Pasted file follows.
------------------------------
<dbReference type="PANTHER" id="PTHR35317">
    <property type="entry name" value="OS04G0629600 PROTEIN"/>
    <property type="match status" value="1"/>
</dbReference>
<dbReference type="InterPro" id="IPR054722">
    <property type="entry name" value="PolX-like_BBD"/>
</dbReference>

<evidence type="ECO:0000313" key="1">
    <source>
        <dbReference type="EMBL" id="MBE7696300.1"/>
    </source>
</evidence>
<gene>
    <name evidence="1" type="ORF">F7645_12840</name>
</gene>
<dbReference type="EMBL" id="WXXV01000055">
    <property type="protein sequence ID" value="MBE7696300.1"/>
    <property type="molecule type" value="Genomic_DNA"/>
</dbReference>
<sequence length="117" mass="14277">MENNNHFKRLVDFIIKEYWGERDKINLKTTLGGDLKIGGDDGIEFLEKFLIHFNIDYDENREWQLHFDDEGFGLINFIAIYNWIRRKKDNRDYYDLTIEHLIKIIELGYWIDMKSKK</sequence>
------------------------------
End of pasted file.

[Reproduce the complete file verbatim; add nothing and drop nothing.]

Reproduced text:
<dbReference type="PANTHER" id="PTHR35317">
    <property type="entry name" value="OS04G0629600 PROTEIN"/>
    <property type="match status" value="1"/>
</dbReference>
<dbReference type="InterPro" id="IPR054722">
    <property type="entry name" value="PolX-like_BBD"/>
</dbReference>

<evidence type="ECO:0000313" key="1">
    <source>
        <dbReference type="EMBL" id="MBE7696300.1"/>
    </source>
</evidence>
<gene>
    <name evidence="1" type="ORF">F7645_12840</name>
</gene>
<dbReference type="EMBL" id="WXXV01000055">
    <property type="protein sequence ID" value="MBE7696300.1"/>
    <property type="molecule type" value="Genomic_DNA"/>
</dbReference>
<sequence length="117" mass="14277">MENNNHFKRLVDFIIKEYWGERDKINLKTTLGGDLKIGGDDGIEFLEKFLIHFNIDYDENREWQLHFDDEGFGLINFIAIYNWIRRKKDNRDYYDLTIEHLIKIIELGYWIDMKSKK</sequence>